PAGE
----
Project Type: Core Education/Outreach
Project Description: The project combines the disciplines of engineering, psychology, and cultural anthropology to identify the cultural factors that account for health disparities related to pesticide use, exposure, and perceptions of risk among ethnic minority farm workers. The project will apply an engineering strategy (information design) and a psychosocial strategy (user-centered assessment) to reduce the incidence of exposure among these groups.
Psychometric instruments assessing locus of control and self-efficacy will be used to compare risk perception of migrant and seasonal farm workers who are language and ethnic minorities to non-minority farm workers and draw inferences regarding factors that contribute to those differences. User-centered design guidelines for pesticide warning labels will then be developed and a heuristic evaluation of usability and effectiveness (treatment effects) will be conducted. User requirements and design specifications will be developed and disseminated to risk communication manufacturers, employers, health educators, safety and training groups, minority-serving agencies, and community-based advocacy and education groups.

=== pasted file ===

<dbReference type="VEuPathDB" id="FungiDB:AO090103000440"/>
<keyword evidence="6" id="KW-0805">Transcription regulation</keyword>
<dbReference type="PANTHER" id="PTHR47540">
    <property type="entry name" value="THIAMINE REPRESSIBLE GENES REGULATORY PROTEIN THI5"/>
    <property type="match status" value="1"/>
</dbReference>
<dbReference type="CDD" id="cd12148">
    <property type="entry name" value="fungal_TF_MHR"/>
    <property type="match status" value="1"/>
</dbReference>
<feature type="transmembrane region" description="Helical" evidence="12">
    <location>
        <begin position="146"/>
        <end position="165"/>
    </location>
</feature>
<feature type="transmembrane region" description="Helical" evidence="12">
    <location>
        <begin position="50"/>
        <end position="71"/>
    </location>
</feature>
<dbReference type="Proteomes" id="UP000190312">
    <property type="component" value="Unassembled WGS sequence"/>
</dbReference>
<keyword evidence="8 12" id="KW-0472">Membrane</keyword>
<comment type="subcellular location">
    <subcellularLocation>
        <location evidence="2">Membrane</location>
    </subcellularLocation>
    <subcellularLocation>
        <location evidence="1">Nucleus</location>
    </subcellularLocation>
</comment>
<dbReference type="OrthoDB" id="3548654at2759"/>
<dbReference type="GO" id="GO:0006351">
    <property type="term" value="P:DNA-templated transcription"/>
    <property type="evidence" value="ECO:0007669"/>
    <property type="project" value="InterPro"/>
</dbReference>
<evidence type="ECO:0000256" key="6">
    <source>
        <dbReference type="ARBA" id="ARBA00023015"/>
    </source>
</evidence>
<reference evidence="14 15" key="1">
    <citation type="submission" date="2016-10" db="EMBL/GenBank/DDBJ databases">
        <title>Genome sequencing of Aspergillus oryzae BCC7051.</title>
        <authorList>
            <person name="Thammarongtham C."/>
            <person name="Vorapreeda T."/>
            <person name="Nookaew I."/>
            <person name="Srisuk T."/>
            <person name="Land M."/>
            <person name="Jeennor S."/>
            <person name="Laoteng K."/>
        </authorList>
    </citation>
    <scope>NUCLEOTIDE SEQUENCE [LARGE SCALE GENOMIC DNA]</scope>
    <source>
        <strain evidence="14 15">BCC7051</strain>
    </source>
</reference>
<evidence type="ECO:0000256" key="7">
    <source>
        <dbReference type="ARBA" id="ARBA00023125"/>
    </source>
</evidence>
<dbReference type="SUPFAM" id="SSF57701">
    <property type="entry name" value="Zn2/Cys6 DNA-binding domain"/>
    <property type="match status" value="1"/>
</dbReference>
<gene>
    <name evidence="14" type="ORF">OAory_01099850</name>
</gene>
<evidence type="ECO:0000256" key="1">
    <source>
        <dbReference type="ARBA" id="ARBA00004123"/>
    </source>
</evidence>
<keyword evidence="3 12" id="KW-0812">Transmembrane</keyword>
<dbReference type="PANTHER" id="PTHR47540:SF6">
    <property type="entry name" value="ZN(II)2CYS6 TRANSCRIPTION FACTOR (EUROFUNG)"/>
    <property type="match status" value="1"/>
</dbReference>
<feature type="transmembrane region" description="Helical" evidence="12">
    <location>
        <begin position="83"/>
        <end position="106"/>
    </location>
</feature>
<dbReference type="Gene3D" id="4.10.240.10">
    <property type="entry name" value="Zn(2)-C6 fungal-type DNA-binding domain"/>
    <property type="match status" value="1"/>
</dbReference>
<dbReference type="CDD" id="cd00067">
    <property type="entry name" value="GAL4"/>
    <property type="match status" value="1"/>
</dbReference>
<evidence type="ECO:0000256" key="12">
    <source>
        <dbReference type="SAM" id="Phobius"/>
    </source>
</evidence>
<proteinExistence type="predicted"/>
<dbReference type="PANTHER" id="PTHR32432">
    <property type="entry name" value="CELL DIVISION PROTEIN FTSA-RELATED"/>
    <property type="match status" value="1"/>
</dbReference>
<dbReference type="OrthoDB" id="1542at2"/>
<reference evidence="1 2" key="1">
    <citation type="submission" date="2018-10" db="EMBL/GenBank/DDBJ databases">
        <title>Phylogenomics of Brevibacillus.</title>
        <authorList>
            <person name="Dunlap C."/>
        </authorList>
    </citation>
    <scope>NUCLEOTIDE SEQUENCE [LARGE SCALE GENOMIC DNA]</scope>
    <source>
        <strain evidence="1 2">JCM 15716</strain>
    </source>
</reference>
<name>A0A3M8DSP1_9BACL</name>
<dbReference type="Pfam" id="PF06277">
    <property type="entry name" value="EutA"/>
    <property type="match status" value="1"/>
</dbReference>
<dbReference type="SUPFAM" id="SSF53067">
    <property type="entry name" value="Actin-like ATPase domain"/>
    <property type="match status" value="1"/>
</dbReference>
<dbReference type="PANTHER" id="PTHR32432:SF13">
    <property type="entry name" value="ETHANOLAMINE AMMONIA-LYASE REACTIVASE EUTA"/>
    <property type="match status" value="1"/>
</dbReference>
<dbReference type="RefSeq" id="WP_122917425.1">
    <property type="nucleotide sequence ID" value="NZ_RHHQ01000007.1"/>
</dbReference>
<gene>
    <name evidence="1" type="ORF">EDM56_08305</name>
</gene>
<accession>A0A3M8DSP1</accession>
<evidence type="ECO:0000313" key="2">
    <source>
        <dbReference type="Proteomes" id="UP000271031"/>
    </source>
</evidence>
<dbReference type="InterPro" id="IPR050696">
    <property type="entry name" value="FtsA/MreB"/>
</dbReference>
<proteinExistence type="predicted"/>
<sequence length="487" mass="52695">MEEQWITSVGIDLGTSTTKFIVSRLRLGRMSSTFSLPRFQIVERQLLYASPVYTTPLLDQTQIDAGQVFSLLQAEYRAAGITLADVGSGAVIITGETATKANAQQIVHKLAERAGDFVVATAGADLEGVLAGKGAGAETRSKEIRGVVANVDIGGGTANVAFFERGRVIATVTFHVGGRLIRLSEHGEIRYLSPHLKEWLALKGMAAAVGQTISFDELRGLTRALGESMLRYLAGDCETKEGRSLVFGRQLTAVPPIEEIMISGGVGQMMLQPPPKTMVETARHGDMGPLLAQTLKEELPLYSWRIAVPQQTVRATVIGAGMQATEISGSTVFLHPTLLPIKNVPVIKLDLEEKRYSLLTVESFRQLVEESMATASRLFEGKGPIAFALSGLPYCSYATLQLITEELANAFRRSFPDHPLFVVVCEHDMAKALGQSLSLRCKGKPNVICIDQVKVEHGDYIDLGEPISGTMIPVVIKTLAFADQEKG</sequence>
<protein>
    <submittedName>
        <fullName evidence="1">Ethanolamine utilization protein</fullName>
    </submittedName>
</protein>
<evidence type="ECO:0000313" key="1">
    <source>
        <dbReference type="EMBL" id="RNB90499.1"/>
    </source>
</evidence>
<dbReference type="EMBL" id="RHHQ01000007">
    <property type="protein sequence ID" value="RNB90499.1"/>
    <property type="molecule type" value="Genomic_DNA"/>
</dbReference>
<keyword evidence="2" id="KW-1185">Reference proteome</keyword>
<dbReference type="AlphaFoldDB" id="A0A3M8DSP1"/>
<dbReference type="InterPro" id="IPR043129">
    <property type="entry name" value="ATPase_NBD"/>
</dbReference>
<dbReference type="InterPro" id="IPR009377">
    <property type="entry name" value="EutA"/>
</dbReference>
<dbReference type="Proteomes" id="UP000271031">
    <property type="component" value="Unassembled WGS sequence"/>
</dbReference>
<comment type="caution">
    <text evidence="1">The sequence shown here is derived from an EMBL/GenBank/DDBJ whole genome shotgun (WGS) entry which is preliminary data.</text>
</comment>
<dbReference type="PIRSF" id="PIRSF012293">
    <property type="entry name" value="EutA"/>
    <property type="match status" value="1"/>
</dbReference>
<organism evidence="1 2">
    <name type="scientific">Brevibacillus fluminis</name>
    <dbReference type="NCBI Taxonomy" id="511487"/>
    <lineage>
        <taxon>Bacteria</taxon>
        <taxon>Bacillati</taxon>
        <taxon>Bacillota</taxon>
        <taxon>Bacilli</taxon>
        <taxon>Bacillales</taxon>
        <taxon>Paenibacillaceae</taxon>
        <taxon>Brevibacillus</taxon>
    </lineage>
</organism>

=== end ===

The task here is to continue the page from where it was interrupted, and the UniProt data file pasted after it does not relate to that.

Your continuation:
Psychometric data will be analyzed using Path Analysis and Analysis of Variance to determine relationships, moderators, causal paths, and between group differences. Semi-structured interviews and elicitation methods will be used to extract design guidelines to produce effective pesticide warning labels. A heuristic evaluation of prototype designs will be combined with ratings and evaluations from ethnic minority farm workers. Finally, design and user requirements specifications will be disseminated to relevant groups.
The outcomes of this research will improve the design of risk communications aimed at reducing or eliminating hazards related to pesticide exposures among ethnic minority farm workers.
Outcome Assessment Report
Presentation: Use of Cultural Ergonomics Approaches to Prevent Pesticide Exposure
Brochure: Warning! Pesticides are Dangerous